ODMA: Open Document Management API

FAQ Q980101

Configuring Microsoft Office for ODMA

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0.25 2007-07-28 -11:14 -0700


This response addresses questions about integration of Microsoft Office applications in ODMA configurations:

Latest News [2005-01-07]: Microsoft Office 2003 Word and PowerPoint remain ODMA-aware.  The procedure in this FAQ continues to apply.  (If it is not performed, the ODMA API calls from Office 2003 will be performed incorrectly.)  Confirmation of operation with Microsoft Office 2003 can be done but it requires care in how the ODMA middleware and samples are installed so that logs can be produced for inspection.  Expanded FAQ on how to perform the installation will be produced in the next week near future.

Note that the Microsoft Office Binder is not supported in Office 2003, and the unbind utility for converting binders requires that any DMS-stored binder be retrieved to the user's local disk first.

We do not have support status information on Microsoft Office Visio 2003 and later at this point.

1. Microsoft Office ODMA Integration

2. Configuring Microsoft Office for ODMA

3. Other Conditions to Check

Contributors

Change History


1. Microsoft Office ODMA Integration

1.1 ODMA-Aware Components in Microsoft Office

Components of Microsoft Office have been ODMA-aware since Office 97 was released.

The components that have consistently supported ODMA are 

Other applications, such as Microsoft Excel, have not been integrated with ODMA as of Microsoft Office 2000.  

The implementation of ODMA-aware document access appears to be limited to the components that use the same shared implementation of file-access dialogs and code.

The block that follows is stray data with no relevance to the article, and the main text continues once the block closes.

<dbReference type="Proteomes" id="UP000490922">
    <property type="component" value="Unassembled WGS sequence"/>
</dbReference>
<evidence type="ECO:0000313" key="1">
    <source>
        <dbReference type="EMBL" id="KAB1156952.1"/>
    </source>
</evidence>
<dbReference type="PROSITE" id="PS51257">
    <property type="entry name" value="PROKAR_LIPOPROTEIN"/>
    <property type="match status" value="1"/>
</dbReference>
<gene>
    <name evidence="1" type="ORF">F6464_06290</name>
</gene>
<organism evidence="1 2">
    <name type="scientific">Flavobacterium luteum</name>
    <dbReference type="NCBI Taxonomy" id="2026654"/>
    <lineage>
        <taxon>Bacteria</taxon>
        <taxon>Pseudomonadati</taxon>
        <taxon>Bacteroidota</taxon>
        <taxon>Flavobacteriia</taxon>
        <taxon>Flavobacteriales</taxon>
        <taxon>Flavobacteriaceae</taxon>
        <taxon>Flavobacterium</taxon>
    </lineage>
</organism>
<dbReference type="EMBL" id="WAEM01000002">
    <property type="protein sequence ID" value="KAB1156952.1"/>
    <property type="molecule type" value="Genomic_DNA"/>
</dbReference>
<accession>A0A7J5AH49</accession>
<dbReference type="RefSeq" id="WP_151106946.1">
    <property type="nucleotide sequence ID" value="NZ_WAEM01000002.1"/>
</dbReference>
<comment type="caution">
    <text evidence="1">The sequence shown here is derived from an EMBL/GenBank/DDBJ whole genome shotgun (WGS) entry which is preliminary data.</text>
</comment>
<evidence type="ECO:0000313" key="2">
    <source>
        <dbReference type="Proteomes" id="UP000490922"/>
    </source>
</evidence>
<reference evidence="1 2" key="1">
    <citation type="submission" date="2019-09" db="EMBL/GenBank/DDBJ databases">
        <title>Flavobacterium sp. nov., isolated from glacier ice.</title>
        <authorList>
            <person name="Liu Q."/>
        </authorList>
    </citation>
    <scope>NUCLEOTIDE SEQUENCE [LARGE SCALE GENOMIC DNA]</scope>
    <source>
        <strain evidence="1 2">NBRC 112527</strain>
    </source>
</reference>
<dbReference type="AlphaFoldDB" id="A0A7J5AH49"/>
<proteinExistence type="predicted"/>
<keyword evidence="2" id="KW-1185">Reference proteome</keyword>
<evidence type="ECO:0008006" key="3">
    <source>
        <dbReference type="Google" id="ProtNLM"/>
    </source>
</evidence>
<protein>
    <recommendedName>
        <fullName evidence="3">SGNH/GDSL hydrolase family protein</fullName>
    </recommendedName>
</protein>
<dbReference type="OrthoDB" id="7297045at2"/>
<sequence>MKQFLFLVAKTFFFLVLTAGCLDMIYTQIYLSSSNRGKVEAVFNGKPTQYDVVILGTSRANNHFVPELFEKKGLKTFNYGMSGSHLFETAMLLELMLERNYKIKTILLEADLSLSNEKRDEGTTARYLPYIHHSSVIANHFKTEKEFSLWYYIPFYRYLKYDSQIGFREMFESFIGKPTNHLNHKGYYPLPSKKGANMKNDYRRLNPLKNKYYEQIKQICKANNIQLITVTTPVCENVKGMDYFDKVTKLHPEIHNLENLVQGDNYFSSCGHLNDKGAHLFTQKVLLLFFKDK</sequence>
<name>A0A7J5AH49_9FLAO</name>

1.2 Assumptions about ODMA in Microsoft Office

see also:
X000600: Word 2000 + ODMA32 + SampleDMS

On Windows NT 4.0 and all recent versions of Win32 platforms (Windows 98, Windows 98 SE, etc.), Microsoft Office is configured to operate in Unicode by default.  

The ODMA Connection Manager and ODMA DMS Integrations are not Unicode-enabled.  This applies to all implementations of the ODMA specification from ODMA 1.0 to ODMA 2.0.

When a Unicode-based Microsoft Office application is also ODMA-aware, one of two symptoms will occur:

1.3 Reconciling Microsoft Office and ODMA

Microsoft provides registry settings that cause Microsoft Office applications to communicate over the ODMA API using the ANSI character code supported by ODMA.

Presence of the following Windows Registry key causes Microsoft Office to operate correctly with ODMA:

HKEY_LOCAL_MACHINE\SOFTWARE\Microsoft\ODMA32\ANSIonNT

This registry key applies on any Win32 platform, not just Windows NT.

2. Configuring Microsoft Office for ODMA

Modification of a registry key is required to configure Microsoft Office to operate with ODMA in the ODMA-accepted character set.

On some configurations (e.g., Windows XP, Windows 2000) you will require administration privileges to perform the modifications.

The change, if correctly made, is harmless on a configuration where Microsoft Office does not require the registry information or where ODMA is not being used.  The change can be safely made anytime there are symptoms of the kind described above (section 1.2).

2.1 Automatic Configuration

2.1.1 Obtaining Registry Modification File

Download the short text file msodma.reg.

Or manually create the file with the following text and then save it with name msodma.reg:

REGEDIT4

[HKEY_LOCAL_MACHINE\SOFTWARE\Microsoft\ODMA32\ANSIOnNT]

2.1.2 Changing the MS Office Registry Entry for ODMA Usage

  1. In Windows, find the file msodma.reg where you placed it.

  2. Double-click on the file name or icon.

The Registry should be updated automatically.

Restart your machine to ensure that the configuration of Microsoft Office will be adjusted the next time an Office application is started.

If difficulties persist, review the suggestions in section 3, Other Conditions to Check.